U.K. house prices increased the most in 18 months on an annual basis in May as the recovery in the market for residential property gained momentum, Nationwide Building Society said.
Prices rose 1.1 percent from a year earlier, the most since November 2011, the Swindon, England-based customer-owned lender said in an e-mailed statement today. They climbed 0.4 percent from April to an average 167,912 pounds ($254,000).
Bank of England Governor Mervyn King said this month that an economic recovery is in sight as officials raised their forecast for growth. The BOE has extended its Funding for Lending Scheme to give banks access to cheaper credit and kept interest rates at a record low to support the rebound.
“The housing market is gradually gaining momentum,” Robert Gardner, chief economist at Nationwide, said in the statement. The economy and credit policy “provide reasons for optimism that activity will continue to gain momentum in the quarters ahead,” he said.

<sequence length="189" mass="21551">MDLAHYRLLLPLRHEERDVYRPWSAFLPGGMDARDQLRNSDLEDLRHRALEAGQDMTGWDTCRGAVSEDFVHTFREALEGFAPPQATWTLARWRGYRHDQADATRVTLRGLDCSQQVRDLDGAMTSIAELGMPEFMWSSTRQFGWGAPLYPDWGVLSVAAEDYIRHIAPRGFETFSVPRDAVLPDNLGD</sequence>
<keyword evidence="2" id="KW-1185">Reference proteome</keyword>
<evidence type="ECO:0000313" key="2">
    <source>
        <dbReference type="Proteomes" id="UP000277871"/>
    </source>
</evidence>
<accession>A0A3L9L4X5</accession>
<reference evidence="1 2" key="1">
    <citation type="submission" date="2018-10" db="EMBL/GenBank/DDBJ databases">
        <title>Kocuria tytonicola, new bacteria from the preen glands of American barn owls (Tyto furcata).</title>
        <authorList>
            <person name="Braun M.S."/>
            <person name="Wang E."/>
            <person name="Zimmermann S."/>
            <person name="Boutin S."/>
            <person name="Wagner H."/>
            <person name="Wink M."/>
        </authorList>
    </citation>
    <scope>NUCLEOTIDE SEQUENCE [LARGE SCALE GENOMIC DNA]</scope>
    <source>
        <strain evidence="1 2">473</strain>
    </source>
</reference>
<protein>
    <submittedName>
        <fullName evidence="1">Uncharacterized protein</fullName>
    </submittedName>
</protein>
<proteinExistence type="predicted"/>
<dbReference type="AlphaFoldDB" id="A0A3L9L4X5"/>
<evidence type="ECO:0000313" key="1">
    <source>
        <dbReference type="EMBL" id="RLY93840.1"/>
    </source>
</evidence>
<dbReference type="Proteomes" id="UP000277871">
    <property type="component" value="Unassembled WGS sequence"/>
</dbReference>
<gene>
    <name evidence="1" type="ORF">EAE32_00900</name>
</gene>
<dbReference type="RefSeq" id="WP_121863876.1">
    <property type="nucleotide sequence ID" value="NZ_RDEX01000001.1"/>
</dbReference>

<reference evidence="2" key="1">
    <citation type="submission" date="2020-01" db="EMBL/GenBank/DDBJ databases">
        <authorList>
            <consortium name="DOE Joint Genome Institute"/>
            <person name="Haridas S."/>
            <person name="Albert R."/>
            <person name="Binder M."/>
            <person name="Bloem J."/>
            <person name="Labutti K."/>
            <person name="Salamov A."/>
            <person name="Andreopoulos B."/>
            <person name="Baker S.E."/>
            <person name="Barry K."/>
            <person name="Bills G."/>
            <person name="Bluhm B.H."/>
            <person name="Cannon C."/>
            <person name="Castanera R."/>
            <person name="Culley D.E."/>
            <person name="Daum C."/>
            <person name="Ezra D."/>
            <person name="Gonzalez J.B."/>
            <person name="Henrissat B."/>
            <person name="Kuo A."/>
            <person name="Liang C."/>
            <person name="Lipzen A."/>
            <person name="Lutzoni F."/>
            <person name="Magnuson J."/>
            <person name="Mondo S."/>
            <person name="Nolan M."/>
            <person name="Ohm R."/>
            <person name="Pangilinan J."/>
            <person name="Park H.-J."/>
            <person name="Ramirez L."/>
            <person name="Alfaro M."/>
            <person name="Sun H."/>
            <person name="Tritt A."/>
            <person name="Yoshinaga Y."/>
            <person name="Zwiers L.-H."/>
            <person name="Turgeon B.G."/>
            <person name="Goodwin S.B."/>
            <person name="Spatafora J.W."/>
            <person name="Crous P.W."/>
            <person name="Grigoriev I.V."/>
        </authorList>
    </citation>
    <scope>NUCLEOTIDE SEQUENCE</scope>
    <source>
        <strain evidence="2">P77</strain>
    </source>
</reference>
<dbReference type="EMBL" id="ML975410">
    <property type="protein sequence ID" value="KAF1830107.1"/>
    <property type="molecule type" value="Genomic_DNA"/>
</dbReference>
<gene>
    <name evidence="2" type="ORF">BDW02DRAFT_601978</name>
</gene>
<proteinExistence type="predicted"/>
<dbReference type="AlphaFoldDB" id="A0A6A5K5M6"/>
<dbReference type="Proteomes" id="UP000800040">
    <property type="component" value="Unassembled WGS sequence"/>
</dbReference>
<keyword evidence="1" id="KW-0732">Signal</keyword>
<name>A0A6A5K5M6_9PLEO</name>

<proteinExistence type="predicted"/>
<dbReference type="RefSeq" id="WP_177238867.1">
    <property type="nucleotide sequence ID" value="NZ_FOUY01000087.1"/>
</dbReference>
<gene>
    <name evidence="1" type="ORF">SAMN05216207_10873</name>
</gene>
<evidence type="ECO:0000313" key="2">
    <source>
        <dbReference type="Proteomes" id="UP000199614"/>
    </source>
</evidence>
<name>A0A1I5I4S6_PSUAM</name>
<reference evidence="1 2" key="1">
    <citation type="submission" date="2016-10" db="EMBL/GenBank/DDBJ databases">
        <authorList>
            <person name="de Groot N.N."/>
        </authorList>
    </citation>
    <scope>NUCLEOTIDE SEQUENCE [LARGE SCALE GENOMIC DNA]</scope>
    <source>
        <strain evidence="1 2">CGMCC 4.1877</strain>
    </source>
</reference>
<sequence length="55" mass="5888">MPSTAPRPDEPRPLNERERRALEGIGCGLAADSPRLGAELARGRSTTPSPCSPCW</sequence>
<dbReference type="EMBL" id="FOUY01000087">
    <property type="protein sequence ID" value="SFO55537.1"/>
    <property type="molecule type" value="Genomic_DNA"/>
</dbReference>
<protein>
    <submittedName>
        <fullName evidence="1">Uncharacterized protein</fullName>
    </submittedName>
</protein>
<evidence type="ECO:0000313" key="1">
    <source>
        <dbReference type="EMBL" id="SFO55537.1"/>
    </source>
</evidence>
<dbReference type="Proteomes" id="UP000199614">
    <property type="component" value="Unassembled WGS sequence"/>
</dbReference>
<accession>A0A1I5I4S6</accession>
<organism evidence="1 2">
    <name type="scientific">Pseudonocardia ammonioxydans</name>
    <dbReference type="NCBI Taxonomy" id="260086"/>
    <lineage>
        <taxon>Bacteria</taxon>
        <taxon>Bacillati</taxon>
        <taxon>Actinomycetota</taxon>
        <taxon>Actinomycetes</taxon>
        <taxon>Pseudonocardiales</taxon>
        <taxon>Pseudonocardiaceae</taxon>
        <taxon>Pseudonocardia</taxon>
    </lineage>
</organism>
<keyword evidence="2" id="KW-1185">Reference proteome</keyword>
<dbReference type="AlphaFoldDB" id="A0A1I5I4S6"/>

On a three-month basis, prices rose 0.4 percent, down from 0.5 percent in April, though this “smoother measure of the underlying trend” has shown growth since October, Nationwide said.
Central bank officials extended the FLS by a year to January 2015 last month. In their quarterly forecasts published May 15 they raised growth projections for the next three years and lowered their expectations for the peak in inflation, indicating a squeeze on consumers may be easing.
Mortgage approvals probably increased to 54,600 in April from 53,504 in March, according to a Bloomberg News survey of economists. The BOE will publish the data at 9:30 a.m. tomorrow in London.